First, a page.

Mexico’s ex-public security chief convicted in US drug case
NEW YORK (AP) — A former Mexican presidential cabinet member was convicted in the U.S. on Tuesday of taking massive bribes to protect the violent drug cartels he was tasked with combating.
Under tight security, an anonymous New York federal court jury deliberated three days before reaching a verdict in the drug trafficking case against former Public Security Secretary Genaro García Luna.
He is the highest-ranking current or former Mexican official ever to be tried in the United States.
García Luna, who denied the allegations, headed Mexico’s federal police and then was its top public safety official from 2006 to 2012. His lawyers said the charges were based on lies from criminals who wanted to punish his drug-fighting efforts and to get sentencing breaks for themselves by helping prosecutors.
The case had political ramifications on both sides of the border. Testimony aired a secondhand claim that former Mexican President Felipe Calderón sought to shield notorious Sinaloa cocaine cartel kingpin Joaquín “El Chapo” Guzmán against a major rival; Calderón called the allegation “absurd” and “an absolute lie.”
Jurors also learned that García Luna met with high-level U.S. politicians and other officials, who considered him a key cartel-fighting partner as Washington embarked on a $1.6 billion push to beef up Mexican law enforcement and stem the flow of drugs.
The Americans weren’t accused of wrongdoing, and although suspicions long swirled around García Luna, the trial didn’t delve into the extent of U.S. officials’ knowledge about them before his 2019 arrest. Current Mexican President Andrés Manuel López Obrador has, however, pointedly suggested that Washington investigate its own law enforcement and intelligence officials who worked with García Luna during Calderón’s administration.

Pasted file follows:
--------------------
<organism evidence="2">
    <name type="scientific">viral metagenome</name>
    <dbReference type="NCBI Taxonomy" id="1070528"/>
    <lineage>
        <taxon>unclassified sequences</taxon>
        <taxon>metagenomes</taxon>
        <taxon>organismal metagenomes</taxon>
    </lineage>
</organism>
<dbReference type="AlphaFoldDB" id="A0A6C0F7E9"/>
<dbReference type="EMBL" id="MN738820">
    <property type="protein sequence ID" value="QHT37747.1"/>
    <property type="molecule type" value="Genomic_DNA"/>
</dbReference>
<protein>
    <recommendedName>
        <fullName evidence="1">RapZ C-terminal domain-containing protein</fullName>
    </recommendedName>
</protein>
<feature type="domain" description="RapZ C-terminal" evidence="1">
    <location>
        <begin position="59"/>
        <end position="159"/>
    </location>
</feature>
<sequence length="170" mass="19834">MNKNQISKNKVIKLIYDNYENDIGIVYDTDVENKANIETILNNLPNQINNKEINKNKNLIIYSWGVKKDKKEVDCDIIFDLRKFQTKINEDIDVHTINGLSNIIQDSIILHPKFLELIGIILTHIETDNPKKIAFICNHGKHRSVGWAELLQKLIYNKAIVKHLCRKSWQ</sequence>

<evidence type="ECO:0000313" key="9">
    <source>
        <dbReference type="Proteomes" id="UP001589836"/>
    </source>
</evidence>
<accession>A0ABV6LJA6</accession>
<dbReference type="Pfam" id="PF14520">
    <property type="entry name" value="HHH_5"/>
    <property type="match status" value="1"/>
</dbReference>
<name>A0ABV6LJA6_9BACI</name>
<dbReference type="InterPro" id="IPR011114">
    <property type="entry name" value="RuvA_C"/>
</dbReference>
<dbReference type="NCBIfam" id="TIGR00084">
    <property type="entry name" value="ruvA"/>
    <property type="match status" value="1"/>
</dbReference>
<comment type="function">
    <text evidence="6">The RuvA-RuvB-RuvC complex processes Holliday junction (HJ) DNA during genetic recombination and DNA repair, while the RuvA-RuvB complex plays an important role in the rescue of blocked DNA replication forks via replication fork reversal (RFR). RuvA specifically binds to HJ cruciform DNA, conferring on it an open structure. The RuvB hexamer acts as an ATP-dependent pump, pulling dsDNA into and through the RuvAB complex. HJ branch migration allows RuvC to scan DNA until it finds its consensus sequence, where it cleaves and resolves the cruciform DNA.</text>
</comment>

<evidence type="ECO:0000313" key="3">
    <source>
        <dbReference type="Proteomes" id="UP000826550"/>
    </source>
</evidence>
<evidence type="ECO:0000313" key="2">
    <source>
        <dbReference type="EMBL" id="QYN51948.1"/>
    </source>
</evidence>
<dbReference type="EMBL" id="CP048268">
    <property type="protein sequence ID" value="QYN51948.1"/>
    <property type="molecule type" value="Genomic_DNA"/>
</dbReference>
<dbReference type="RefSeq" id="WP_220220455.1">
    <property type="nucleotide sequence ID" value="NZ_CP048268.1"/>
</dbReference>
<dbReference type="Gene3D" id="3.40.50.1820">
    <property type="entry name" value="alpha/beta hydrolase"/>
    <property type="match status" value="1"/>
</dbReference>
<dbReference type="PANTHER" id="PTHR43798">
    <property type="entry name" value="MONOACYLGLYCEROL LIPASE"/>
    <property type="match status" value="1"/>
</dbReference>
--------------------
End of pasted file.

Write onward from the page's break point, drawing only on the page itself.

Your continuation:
A roster of ex-smugglers and former Mexican officials testified that García Luna took millions of dollars in cartel cash, met with major traffickers and kept law enforcement at bay.
He was “the best investment they had,” said Sergio “El Grande” Villarreal Barragan, a former federal police officer who worked for cartels on the side and later as his main job. “We had absolutely no problems with our activities.”
He and other witnesses said that on García Luna’s watch, police tipped traffickers about upcoming raids, ensured that cocaine could pass freely through the country, colluded with cartels to raid rivals, and did other favors. One ex-smuggler said García Luna shared a document that reflected U.S. law enforcement’s information about a huge cocaine shipment that was seized in Mexico around 2007.
García Luna, 54, didn’t testify at the trial, though his wife took the stand in an apparent effort to portray their assets in Mexico as legitimately acquired and upper-middle-class, but not lavish. The couple moved to Miami in 2012, when the Mexican administration changed and he became a consultant on security issues.
García Luna’s lawyers emphasized that prosecutors’ case relied on testimony from admitted lawbreakers, without recordings, messages or a documented money trail to corroborate them.
“Nothing backs up what these killers, torturers, fraudsters, and epic narcotics traffickers claimed about Genaro García Luna,” defense lawyer César de Castro said in a closing argument.
Jennifer Peltz And Bobby Caina Calvan, The Associated Press